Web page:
Aug. 27--Tampa this week becomes the epicenter of the campaign against the 2010 Patient Protection and Affordable Care Act, which Republicans call Obamacare.
Most Americans are familiar with bits and pieces of the massive and detailed law, some of which already is in place. And they know expected Republican nominee Mitt Romney wants to repeal the federal law if he ousts President Barack Obama.
Still, it's difficult to determine what it means to each individual and family. So here's a breakdown of some key components of the law from the government's Healthcare.gov website and the former Massachusetts governor's positions as compiled by Kaiser Health News.
Affordable Care Act
The law: Dozens of new rules will be instituted nationwide through 2014, ranging from a requirement to have health insurance to an expansion of government insurance for the pool to a broad expansion of preventive health care for women and seniors.
Romney: Says he would allow states to opt out of the federal health law and would encourage Congress to repeal it. Believes "each state should be able to fashion their own program for the specific needs of their distinct citizens," and that states are the "laboratories of democracy."
The law: By 2014, it requires all Americans to have health insurance or pay a tax penalty. It applies to 50 million uninsured, mostly lower-income and middle-class families, who will get federal subsidies to help pay premiums.
Romney: Defends Massachusetts' individual mandate because it was a state-level decision, not a matter imposed by the federal government. Endorses ending "tax discrimination against the individual purchase of insurance" and has suggested allowing tax deductions for people who buy insurance on their own; favors allowing individuals and small businesses to join together to buy insurance.
The law: States will be able to receive federal matching funds for covering some low-income individuals and families making up to 133 percent of the poverty level. The U.S. Supreme Court ruled in June that states can opt out of this program. Florida Gov. Rick Scott was among the first to say his state will not participate.
Romney: Opposes the health law's expansion of Medicaid coverage to as many as 17 million people. He supports Medicaid block grants to allow states to use federal contributions to run the program with more flexibility. Would limit federal standards and requirements on private insurance and Medicaid coverage.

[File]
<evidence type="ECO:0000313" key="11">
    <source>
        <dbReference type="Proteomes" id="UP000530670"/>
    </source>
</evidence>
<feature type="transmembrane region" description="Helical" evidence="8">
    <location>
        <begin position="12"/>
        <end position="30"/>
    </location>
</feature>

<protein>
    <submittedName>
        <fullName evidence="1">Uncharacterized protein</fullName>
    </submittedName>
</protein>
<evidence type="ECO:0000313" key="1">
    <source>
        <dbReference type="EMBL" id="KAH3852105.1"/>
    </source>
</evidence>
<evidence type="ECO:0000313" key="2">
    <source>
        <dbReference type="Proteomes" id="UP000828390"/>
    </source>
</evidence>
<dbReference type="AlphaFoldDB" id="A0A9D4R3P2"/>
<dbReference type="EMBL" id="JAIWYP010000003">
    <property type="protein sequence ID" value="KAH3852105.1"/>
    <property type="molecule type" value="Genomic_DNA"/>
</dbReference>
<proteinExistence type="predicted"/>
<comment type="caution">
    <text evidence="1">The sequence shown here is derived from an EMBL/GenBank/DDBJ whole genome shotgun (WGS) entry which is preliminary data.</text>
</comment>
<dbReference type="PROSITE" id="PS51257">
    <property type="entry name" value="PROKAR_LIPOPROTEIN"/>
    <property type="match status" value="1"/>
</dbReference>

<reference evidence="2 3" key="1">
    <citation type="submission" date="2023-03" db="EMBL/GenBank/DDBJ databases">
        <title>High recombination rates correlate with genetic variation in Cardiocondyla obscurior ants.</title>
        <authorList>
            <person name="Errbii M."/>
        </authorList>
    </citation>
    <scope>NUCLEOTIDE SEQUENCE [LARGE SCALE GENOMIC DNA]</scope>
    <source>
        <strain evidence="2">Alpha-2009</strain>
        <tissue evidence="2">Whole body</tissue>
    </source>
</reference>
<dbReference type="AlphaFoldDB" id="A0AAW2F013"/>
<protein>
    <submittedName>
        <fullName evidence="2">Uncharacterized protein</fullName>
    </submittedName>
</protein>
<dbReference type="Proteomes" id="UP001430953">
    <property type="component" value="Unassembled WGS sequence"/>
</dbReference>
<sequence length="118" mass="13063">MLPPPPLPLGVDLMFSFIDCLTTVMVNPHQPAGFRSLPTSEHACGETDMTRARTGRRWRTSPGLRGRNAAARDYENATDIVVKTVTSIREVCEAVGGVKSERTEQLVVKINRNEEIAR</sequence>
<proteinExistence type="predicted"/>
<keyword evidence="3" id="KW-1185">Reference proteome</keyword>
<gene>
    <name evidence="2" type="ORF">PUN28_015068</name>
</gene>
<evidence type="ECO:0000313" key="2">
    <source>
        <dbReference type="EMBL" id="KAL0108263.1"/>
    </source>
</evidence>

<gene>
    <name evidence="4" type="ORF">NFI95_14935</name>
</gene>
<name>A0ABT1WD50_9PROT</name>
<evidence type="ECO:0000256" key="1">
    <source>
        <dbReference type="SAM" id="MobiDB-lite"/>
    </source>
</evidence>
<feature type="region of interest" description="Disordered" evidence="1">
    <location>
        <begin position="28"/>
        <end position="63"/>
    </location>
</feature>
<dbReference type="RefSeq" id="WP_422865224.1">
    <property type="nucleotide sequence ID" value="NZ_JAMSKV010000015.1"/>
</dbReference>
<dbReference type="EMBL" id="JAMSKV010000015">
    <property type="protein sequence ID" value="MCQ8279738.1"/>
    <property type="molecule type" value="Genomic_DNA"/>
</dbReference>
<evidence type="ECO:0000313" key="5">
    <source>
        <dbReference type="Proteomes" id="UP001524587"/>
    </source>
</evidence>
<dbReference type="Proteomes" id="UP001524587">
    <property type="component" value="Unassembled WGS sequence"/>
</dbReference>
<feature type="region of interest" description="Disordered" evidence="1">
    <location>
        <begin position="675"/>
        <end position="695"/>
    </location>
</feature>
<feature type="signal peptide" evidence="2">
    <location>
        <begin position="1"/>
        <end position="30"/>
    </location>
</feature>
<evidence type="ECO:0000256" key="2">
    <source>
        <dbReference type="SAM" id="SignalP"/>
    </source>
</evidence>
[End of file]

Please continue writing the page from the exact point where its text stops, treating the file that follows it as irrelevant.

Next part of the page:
The law: Since 2010, a Pre-Existing Condition Insurance Plan (PCIP) has been available to provide coverage options to individuals uninsured because of a preexisting condition. If a state chooses to not run the plan, citizens can sign up for a plan established by the Department of Health and Human Services in that state. In 2014, all discrimination against pre-existing conditions will be prohibited.
Romney: Urges restricting federal regulation of health care insurance, although he supports limited rules to bar insurers from denying coverage to those with preexisting conditions when they have had coverage for a specified period of time.
The law: Since 2011, seniors who reach a prescription coverage gap called the "doughnut hole" get a 50 percent discount on Medicare Part D covered drugs. Other brand-name and generic drug savings are planned through 2020. Also, the law provides certain free preventive services.
Romney: Favors Medicare reforms that would give future beneficiaries a "defined contribution" or "premium support" and allow them to choose between private and traditional plans. Backed a 2011 Republican Medicare proposal by running mate Rep. Paul Ryan that would give seniors the option of Medicare or buying private insurance in 2022.
The law: Starting this month, eight new preventive health care services are offered to women for free. While this includes rules that employers offer contraception for free, the government temporarily waived the requirement to employers with religious exemptions. Several such groups are suing over the rule in federal court.
Romney: Outspoken against the 2010 health law's requirement for employers' health plans to cover contraception without a copayment. Opposes federal funding for Planned Parenthood.
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